Problem Solving 101: Why Custom HVAC Equipment is the Solution
9 Ways to Increase Indoor Air Quality During the Winter Months

Summer and hotter temperatures often times catch us off guard. Depending on the previous season, warmer temperatures can start ramping up a month or so before we’re ready. Depending on the location, temperatures can fluctuate before the steady heat of the summer kicks in.

As a facility manager, it is important to anticipate these changes. The temperature in your facility can affect the employees, the operation of equipment and the outcome of the product you’re manufacturing.

This is why it is critical to know how warm weather challenges building systems.

Here are 5 challenges that warm weather can present to your facility, along with solutions to restore and maintain worker comfort.

Warm Weather Challenges for HVAC Systems

  • Warm weather taxes the HVAC System. Hot temperatures require fans and compressors to run longer to cool offices. Longer run times increase energy consumption, as well as wear and tear on the equipment.
  • Control vestibule temperatures rise. As the sun burns bright throughout the day, the temperature inside the control vestibule rises, which can result in reduced component performance and useful life.
  • Older or insufficiently sized system will not properly handle the facility. If the HVAC equipment is more than 20 years old, regular maintenance issues could be expected, simply because of the age of the system. If the size of the facility is increased but the HVAC equipment remains the same, the HVAC system may not be able to handle the extra load.
  • Lack of air circulation in the workspace effects indoor air quality. Summer weather often brings oppressive heat to an industrial facility and so this highlights the importance of good air movement.
  • Overall employee comfort and productivity must be considered. It is difficult to productively work in uncomfortable conditions. Employees that have to work in a building that has poor indoor air quality are not only unhappy, but the conditions impede productivity and the company’s overall bottom line.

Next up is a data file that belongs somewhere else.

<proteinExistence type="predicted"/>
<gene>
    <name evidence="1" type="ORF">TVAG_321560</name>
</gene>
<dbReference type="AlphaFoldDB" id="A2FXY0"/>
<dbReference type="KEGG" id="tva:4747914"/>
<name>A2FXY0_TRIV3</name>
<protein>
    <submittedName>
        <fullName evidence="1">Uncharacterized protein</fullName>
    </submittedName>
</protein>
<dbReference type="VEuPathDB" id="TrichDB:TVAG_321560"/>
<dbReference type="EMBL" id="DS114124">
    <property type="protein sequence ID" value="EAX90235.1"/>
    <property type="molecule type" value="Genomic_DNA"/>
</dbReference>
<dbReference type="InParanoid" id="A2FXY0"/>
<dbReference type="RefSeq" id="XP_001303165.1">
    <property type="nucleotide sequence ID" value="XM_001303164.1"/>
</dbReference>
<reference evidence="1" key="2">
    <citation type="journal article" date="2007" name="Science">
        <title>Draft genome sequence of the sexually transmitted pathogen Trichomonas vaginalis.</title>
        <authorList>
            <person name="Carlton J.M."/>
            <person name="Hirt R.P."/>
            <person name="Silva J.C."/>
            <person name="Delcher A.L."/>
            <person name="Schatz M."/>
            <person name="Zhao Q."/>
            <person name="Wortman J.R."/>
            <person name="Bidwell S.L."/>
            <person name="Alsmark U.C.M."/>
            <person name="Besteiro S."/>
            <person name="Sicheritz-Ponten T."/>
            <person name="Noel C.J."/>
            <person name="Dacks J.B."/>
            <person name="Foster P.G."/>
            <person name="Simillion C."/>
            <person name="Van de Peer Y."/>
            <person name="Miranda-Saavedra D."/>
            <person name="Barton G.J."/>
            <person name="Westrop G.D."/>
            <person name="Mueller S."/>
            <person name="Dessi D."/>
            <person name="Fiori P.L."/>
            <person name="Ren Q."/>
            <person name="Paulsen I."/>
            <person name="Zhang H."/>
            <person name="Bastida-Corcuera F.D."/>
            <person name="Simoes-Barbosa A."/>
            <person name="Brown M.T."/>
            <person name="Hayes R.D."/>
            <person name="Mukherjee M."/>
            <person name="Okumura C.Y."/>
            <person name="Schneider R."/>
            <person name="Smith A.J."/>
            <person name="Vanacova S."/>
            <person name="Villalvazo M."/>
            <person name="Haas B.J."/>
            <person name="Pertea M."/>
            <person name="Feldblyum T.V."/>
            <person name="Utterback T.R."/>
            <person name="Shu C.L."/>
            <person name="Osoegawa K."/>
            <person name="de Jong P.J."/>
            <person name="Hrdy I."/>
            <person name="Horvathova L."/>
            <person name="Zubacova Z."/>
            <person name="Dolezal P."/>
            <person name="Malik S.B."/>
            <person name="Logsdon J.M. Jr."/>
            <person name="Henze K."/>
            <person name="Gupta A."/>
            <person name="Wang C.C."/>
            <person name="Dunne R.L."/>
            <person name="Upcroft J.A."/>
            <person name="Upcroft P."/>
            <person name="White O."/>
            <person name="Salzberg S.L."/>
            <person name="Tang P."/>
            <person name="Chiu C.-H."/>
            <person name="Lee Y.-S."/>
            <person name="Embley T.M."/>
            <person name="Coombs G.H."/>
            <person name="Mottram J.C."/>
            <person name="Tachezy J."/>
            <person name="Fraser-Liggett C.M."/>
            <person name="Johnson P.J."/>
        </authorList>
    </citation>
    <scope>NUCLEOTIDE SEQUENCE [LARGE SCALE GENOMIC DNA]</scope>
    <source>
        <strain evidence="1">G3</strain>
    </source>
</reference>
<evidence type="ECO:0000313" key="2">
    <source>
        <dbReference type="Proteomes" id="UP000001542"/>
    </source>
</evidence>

Tips for a Cooler Summer

Start up the HVAC equipment before the workers arrive and run after they leave

The cost to mechanically cool an industrial production plant or warehouse can be prohibitive. Therefore one must think of other methods to reduce the temperature of the work space. A simple but effective method is to utilize a time clock to start the makeup air equipment early in the morning before production workers show up and to run the system for a while after workers leave at the end of the day. Doing this will exhaust warm air out of the plant at the end of the day and bring cool morning air into the plant before the day starts. Doing this will not only get warm air out of the plant but it will also push out contaminants thereby providing better air quality for production workers.

Disable the heating mode of the equipment.

Disabling the heating mode of the equipment eliminates the chance of heat being produced during the warmer months when heat is not needed. This will help reduce fuel expenses as well as help keep the workspace as cool as possible. You’d be surprised how many people forget to change the mode of operation on make-up air equipment.

Replace filters more often.

The spring and summer months mean more allergens like pollen and dust, as well as seeds are moving and shaking through the air and clogging up air filters more than in the fall and winter. Increase the frequency of changing the filters to help maintain clean air throughout the building.

Have an HVAC maintenance check.

Committing to a regular maintenance check schedule can identify vulnerable areas in the system that impairs efficiency, causes system failures and reduces indoor air quality. Regular maintenance will help keep the system and controls working properly.

Planning on building a new facility?

Take HVAC equipment planning into consideration. As an industrial business grows, it may have to relocate or build a new facility. Take time with the architects and carefully plan an HVAC system that takes into account square footage, number of employees and the overall operation of the facility.